The new year is the ideal time to open a bottle and reflect on the past year while looking ahead to what’s coming around the bend. Raise a glass to all the great wine you’ve had a chance to share with friends and family over the past year.
The exciting thing about wine, whether you’re a dedicated collector or you simply like to try new things, is that there is always more to explore and discover: more grapes and blends, up and coming regions, new winemakers and techniques. Welcome, 2020! Cheers!
2019 might have been the year of the weird wine. Sometimes it seemed vineyards were trying to one-up each other! Perhaps the most unusual wine that most people tried in 2019 was orange wine. While orange wine might sound suspiciously like the mimosa you’re likely to be served with brunch, it’s something much different. Orange wine is minimally processed white wine that’s left to age with the seeds and skins of the grapes. Due to the oxidation this process allows for, orange wine is darker in color than your typical white and has a bolder, nuttier taste to go with its more intense color.
If you didn’t try an orange wine in 2019, don’t worry! It’s never too late to discover a new wine. Experts suggest you take a seat because it probably doesn’t taste like you think it will. Orange wine is fun to try because it’s different and unique, but people are also excited by the fact that it’s minimally processed and requires no additives. People are more and more interested in understanding how their food and drinks are made and manufactured.
Chances are good that you’re about to hear a lot about piquette. This wine is made from adding water to a second pressing of the pomace—the seeds, skins, and pulp that remains after the grapes are pressed once—and allowing the remaining sugars to ferment. Originally, piquette was likely made for vineyard workers and their families after the first pressing. All winemaking regions have their version of and name for piquette. The word itself is French and likely refers to the French word for the “prickle” of the fizziness.
Piquette or some version of second-pressed wine has always been popular with people who do the work of making wine. A few American makers have begun to commercially manufacture piquette recently, and it seems ideally suited for ringing in 2020. Piquette is a lower-alcohol wine, usually 4 to 9 percent ABV, which means that wine drinkers might finally have something they can sip on all day while everyone else is drinking beer. It also has a refreshing fizz to it. A little effervescence can make even a causal bottle seem a little special.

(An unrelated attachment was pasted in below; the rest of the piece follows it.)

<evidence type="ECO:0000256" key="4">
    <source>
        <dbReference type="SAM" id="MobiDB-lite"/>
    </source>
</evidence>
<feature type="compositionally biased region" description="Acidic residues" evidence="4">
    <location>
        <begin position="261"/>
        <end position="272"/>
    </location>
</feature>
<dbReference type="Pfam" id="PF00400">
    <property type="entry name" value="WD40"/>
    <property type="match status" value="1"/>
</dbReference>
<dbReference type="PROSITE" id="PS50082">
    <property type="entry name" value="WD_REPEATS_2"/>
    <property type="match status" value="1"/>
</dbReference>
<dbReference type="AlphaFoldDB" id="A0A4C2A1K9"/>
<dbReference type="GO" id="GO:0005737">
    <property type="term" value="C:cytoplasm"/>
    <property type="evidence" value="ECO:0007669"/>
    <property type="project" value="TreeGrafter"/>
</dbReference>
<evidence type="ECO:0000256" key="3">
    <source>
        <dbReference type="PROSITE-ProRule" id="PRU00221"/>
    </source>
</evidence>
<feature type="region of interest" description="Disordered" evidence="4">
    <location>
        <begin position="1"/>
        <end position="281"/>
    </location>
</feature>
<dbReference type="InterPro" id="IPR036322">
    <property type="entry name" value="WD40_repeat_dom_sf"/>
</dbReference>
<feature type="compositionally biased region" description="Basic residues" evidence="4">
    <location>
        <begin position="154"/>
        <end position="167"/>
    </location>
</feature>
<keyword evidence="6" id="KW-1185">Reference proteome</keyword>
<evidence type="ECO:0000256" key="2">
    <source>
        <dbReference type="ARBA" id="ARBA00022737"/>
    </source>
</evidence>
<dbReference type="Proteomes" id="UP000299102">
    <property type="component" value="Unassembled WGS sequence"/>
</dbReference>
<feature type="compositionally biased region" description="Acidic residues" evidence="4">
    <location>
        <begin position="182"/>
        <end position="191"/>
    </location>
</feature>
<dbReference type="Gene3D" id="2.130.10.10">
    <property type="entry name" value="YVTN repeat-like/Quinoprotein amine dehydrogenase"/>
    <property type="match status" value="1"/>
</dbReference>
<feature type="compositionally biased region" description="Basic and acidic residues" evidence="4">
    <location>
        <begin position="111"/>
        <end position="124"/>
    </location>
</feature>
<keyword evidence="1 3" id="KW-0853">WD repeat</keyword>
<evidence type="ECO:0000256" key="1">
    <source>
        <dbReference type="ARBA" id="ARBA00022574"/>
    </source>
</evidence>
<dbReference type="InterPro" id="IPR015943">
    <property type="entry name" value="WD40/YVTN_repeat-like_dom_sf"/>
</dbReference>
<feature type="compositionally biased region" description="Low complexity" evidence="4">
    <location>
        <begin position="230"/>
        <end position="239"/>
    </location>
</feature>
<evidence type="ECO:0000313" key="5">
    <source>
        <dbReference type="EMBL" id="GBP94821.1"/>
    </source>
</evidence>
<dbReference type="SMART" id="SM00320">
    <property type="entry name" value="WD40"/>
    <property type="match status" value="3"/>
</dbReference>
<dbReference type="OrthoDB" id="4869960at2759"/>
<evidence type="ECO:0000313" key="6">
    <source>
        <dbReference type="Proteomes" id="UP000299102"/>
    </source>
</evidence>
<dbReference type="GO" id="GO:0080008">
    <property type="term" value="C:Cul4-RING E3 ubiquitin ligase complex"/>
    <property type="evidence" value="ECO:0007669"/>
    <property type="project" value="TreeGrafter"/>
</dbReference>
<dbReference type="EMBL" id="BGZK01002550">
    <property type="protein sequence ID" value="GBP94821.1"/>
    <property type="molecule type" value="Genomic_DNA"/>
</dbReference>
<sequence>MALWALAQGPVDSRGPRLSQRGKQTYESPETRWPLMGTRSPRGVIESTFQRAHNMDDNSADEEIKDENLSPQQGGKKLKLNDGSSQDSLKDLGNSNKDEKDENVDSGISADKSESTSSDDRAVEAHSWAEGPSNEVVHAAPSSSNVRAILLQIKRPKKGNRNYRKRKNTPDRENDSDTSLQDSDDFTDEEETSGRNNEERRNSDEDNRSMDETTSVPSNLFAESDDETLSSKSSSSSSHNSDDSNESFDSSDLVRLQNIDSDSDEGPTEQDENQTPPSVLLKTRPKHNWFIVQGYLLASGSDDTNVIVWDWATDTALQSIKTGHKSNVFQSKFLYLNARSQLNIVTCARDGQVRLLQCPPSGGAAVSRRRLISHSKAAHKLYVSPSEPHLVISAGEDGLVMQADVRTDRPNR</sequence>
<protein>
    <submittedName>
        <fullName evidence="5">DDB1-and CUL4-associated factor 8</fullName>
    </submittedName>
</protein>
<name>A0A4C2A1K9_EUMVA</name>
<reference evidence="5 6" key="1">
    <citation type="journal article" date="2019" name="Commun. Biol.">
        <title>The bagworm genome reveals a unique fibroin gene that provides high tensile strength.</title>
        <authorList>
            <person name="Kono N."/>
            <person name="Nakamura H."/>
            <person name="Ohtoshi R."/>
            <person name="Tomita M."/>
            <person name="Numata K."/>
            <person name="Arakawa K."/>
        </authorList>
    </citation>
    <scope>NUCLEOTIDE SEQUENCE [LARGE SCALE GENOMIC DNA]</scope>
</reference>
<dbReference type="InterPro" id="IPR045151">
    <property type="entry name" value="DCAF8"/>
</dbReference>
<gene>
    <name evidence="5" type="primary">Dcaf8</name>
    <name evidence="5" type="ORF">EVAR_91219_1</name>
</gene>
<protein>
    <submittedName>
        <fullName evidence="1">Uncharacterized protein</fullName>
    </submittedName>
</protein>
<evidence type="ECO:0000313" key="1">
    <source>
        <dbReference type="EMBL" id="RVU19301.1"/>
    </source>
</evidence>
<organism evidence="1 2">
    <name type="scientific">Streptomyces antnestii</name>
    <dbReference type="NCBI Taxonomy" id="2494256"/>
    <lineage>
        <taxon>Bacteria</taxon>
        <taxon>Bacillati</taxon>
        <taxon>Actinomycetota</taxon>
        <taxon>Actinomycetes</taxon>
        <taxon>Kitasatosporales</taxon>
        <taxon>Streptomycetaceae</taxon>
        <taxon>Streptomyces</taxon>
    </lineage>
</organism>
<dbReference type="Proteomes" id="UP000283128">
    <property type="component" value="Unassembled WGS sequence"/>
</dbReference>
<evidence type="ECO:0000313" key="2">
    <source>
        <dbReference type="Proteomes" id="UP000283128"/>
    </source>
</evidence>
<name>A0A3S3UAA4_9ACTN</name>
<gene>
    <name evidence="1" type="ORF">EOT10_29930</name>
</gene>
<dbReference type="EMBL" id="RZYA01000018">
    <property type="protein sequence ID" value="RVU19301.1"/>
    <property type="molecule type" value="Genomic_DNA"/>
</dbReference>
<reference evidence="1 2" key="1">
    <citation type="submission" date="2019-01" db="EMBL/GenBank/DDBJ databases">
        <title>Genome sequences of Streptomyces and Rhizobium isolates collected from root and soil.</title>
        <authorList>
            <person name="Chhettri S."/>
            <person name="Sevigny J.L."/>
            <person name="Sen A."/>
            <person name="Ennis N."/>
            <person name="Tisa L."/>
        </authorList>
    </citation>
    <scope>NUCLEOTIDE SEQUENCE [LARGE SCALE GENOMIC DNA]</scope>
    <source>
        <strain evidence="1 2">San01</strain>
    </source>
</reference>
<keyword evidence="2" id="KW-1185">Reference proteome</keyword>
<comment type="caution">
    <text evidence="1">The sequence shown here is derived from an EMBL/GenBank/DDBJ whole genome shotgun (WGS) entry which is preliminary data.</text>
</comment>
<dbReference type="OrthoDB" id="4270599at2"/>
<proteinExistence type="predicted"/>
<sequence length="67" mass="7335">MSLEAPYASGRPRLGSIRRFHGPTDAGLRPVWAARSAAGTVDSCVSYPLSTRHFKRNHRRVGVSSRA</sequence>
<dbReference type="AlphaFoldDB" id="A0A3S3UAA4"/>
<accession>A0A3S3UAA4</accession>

The trend in general for wines seems to be for something unfussy. Collectors still love to visit vineyards and scour auctions for rare bottles, but everyone, even collectors, seems to agree that 2020 might be the year we decide to drink wine that doesn’t take itself too seriously.
Collect and store the beautiful bottle you buy in France by all means—you will thank yourself later when you have that lovely wine to celebrate a special occasion. This year though, feel free to drink wine that you wouldn’t be afraid to take to the beach. Serve something light and low in alcohol, like piquette or a very approachable Vinho Verde on your back patio or at a picnic. These are wines that you can serve at occasions where you would have previously served beer. They have a light and refreshing taste, some even drinking like a sour beer, and you can have a few without finding out you’ve had too many due to the lower alcohol content.
Accessible wine worth drinking has even become available in cans over the last few years. With attractive art house labeling and so many varieties and winemakers to try, wine in cans just might be the height of unfussy.
Whether you’re just looking for a nice bottle or even a can of wine to bring to a picnic, or you’re a serious collector who enjoys trying the next big thing, make sure to take care of your wine. Any bottles you intend to keep long term need to be stored properly.
Don’t forget, wine is for everyone to enjoy. If you would like to add some wine storage to your basement or build a custom tasting room so you can continue to enjoy wine with friends once the patio gets too cold, Harkraft can help you make decisions. Contact us today to get started.